Garalde: the word itself sounds antique and arcane to anyone who isn’t fresh out of design school, but the sort of typeface it describes is actually quite familiar to all of us. Despite its age—born fairly early in printing’s history—the style has fared well; Garaldes are still the typefaces of choice for books and other long reading. And so we continue to see text set in old favorites—Garamond, Sabon,® and their Venetian predecessor, Bembo.® Yet many new books don’t feel as handsome and readable as older books printed in the original, metal type. The problem is that digital type revivals are typically facsimiles of their metal predecessors, merely duplicating the letterforms rather than capturing the impression—both physical and emotional—that the typefaces once left on the page.
MVB Verdigris is a Garalde text family for the digital age. Inspired by work of 16th-century punchcutters Robert Granjon, Hendrik van den Keere, and Pierre Haultin, MVB Verdigris celebrates tradition but is not beholden to it. Originally created to deliver good typographic color as text, Mark van Bronkhorst’s updated design meets the needs of today’s designer using today’s paper and press. Now a full-featured OpenType release with an added titling companion, it’s optimized for the latest typesetting technologies too.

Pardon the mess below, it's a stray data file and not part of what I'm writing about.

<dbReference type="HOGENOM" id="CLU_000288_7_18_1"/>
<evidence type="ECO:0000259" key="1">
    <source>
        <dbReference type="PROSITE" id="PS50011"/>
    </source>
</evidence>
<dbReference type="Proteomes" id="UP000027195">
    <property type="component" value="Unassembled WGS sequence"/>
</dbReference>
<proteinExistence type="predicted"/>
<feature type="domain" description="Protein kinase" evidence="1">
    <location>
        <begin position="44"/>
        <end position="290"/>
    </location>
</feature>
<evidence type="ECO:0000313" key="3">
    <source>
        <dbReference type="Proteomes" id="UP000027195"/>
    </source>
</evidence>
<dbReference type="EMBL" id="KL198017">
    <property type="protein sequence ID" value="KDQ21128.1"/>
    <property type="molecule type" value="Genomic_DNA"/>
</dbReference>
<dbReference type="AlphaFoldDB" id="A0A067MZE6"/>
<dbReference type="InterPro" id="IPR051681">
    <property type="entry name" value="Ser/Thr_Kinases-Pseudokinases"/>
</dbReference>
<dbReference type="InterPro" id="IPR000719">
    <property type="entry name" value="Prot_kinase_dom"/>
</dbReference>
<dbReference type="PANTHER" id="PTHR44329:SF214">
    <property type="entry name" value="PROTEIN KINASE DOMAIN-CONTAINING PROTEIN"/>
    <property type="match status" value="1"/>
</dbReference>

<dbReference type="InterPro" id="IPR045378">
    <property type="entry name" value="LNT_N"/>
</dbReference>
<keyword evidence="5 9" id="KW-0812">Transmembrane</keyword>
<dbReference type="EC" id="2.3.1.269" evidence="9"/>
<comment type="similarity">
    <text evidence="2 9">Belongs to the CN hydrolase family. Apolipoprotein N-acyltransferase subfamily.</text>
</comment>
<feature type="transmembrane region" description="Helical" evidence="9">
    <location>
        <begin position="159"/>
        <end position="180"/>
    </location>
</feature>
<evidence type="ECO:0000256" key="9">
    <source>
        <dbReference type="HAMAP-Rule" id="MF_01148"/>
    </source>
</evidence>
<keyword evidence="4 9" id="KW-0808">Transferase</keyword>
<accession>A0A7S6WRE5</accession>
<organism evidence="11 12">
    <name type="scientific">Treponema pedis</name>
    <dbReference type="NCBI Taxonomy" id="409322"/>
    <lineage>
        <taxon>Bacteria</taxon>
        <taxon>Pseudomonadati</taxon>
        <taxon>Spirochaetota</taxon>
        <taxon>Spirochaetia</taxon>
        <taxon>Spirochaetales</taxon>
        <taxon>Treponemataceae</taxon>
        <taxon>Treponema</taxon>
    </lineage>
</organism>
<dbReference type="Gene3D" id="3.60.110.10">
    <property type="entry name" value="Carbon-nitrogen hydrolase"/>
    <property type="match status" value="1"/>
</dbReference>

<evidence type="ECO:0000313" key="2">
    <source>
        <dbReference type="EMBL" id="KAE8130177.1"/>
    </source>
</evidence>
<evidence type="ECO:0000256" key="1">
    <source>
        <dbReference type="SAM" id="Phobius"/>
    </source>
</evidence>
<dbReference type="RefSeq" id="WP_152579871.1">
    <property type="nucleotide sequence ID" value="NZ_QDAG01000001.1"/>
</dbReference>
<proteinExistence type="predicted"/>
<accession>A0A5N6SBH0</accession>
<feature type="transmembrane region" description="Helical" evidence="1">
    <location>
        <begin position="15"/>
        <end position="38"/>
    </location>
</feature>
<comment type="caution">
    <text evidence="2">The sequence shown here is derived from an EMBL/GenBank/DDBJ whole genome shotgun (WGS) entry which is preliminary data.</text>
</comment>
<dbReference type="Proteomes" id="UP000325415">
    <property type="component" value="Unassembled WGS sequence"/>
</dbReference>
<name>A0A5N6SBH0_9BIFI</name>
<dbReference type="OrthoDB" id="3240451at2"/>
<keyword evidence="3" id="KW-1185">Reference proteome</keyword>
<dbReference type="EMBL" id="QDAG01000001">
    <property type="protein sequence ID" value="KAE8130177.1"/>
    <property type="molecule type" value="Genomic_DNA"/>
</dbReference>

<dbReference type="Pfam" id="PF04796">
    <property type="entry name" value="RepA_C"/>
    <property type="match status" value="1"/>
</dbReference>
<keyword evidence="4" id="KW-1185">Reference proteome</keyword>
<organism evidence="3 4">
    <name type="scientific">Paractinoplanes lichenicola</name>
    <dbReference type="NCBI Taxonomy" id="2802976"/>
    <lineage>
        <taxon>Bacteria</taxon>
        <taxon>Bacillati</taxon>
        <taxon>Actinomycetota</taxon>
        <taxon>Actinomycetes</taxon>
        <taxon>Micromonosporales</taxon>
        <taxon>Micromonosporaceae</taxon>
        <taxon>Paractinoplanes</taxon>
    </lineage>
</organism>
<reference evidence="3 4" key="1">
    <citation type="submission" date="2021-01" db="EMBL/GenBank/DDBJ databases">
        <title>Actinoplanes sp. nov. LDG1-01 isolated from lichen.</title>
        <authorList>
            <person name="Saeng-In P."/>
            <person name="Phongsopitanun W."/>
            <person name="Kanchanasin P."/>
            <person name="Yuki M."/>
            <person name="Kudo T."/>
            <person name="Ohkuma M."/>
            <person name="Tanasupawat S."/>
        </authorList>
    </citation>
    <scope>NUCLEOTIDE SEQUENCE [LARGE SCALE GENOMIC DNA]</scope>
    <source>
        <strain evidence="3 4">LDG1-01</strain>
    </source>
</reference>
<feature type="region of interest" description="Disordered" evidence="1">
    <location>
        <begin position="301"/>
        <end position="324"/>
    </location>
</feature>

With MVB Verdigris Pro, Van Bronkhorst has revisited the family, adding small caps to all weights and styles, extensive language support, and other typographic refinements. Among the features:
• Support for most Latin-based languages, including those of Central and Eastern Europe.
• Precision spacing and kerning by type editor Linnea Lundquist. The fonts practically set beautiful text by themselves.
• Proportional and tabular figure sets, each with oldstyle and lining forms with currency symbols to match.
• Ligatures to maintain even spacing while accommodating Verdigris’ elegant, sweeping glyphs.
• Numerators and denominators for automatic fractions of any denomination.
• Useful, straightforward dingbats including arrows, checkboxes, and square and round bullets in three sizes.
• Alternative ‘zero’ and ‘one’ oldstyle figures for those who prefer more contemporary versions over the traditional forms.
• An alternative uppercase Q with a more reserved tail.
• An optional, roman “Caps” font providing mid-caps, useful for titling settings, and for those situations when caps seem too big and small caps seem to small.
• Two “Big” weights designed for headings and titles.